The last thing car fans would have expected from Subaru ten years ago was a fast car that would make even the tuner crowd stand in attention. They’d have expected Subaru to unleash a slew of nice improvements each year for its fleet of safe, comfortable, reliable four wheel drive sedans and SUVs. They’d have expected models which would spend more time at the dealership getting regular maintenance than in one’s garage getting a turbo upgrade. In 2000, they’d have their expectations shattered.
A Four-Wheel What?
Fuji Heavy Industries had been producing a four-door, four wheel drive sedan called the Impreza since 1993, helping the Subaru brand realize a lot of success and recognition over the years. Featuring Subaru’s characteristic flat engine, the Impreza very quietly offered an optional trim level with a turbo engine that wore several different names over the years, one of which was the “WRX” moniker. Throughout the rest of the decade, the standard Impreza would prove to be modest proposition for those looking for a good car, although street racers and tuners certainly took notice of the turbo option.
For the 2000 model year, the Impreza received a cosmetic overhaul, including a new body design with the “bug eye” headlights which would become the defining characteristic of 2000-2003 versions of the car (Subaru would nevertheless redesigned the headlights, which some considered unattractive, for 2004). Building on the Impreza’s compact and boxy style, engineers added a short and stock roof scoop, a tall front spoiler and a modest rear wing spoiler. The WRX looked like a tuner, with its stocky sedan body shining through all of the race-inspired design elements. That’s exactly what happened underneath the hood as well.
All the Horses
The improved WRX came to the United States in 2001. With a turbocharged 1.9 liter variant of the EJ20 engine, it boasted an impressive 227 horsepower and 217 foot pounds of torque. Paired with a five speed manual transmission, a stiff suspension, and of course four wheel drive, the Impreza WRX provided a unique combination of power and handling, which translated into a versatile and quick car.
When it came time to test performance, Subaru validated a formula that enthusiasts of import tuning already knew: light-weight + compact Japanese design + modified engines = an impressive speed due to a low weight to power ratio. The Impreza WRX could go 0 to 60 in under 6 seconds and complete the ¼ mile in under 15, placing it a notch ahead of its stock competitors. With some well-planned upgrades, the committed tuner could squeeze even greater performance out of the compact sports car.
A Few Revisions
Staying true to its quirky image, Subaru marked each model years as a letter-coded “revision”. The 2000 version was the Subaru Impreza WRX Rev. A, while the first model to be sold in the states was the Rev. B. Each year from 2002-2007, Subaru would make minor adjustments to the WRX in response to owner feedback, complaints and internal preferences. For the 2004 model year, the cars received the facelift outlined above, which centered on a new, more subtle headlight design, as well as new molded seats. In the following year, lower body panels were added.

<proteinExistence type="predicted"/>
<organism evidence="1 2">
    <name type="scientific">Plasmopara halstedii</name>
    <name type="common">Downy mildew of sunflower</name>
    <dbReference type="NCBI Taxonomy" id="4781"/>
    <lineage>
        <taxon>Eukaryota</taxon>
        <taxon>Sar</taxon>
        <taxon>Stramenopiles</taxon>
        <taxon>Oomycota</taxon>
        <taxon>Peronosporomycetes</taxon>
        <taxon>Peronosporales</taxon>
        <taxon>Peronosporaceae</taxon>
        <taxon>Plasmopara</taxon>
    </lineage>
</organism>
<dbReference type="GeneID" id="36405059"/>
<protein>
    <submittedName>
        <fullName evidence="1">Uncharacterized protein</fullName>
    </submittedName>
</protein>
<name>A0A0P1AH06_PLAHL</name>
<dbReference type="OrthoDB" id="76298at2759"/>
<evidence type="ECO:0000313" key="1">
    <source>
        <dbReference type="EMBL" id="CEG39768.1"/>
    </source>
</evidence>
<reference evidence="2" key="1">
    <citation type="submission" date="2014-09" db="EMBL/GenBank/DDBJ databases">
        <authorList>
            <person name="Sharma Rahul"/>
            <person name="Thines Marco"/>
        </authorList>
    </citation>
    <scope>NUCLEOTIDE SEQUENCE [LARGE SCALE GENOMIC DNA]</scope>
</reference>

In 2006, extensive redesigns created what amounts to a sub-generation, with a new body design and a string of mechanical improvements. The front spoiler was redesigned with more aggressive lines and recessed fog lamps, the previously boxy upper body was smoothed out, the wing on both sedans and hatchbacks retouched and, finally, the hood scoop shortened, heightened, and rounded a bit.
Beneath the new hood scoop sat a new engine, the 2.5 liter turbocharged EJ255. As yet another upgrade to the venerable Fuji EJ20 engine line, the 255 pushed out 230 horsepower and 235 ft. lb. of torque. Though the horsepower rating was only a slight upgrade from the smaller EJ205, the increase in torque was much more significant and gave the Impreza WRX a low-end boost over the competition. Aluminum elements were added to the suspension to reduce weight. This slate of changes earned the Impreza extra fractions of a second on it 0-60 and ¼ mile run times.
The Impreza continues to receive yearly revisions on its new third-generation platform. In 2009 the EJ255 received a revision of its own, significantly increasing horsepower and with it the performance of the WRX. Subaru’s surprising commitment to its sporty tuner demonstrates that car makers without long-standing performance car programs can compete in the contemporary market. Although it no doubts helps to have the Shelby label or a storied past in LeMans and Monaco behind you, all it really takes to create fast, popular cars is good engineering and responsiveness to the market. Let’s hope Subaru keeps the tradition going with the fourth-generation Impreza and (if there is one) WRX.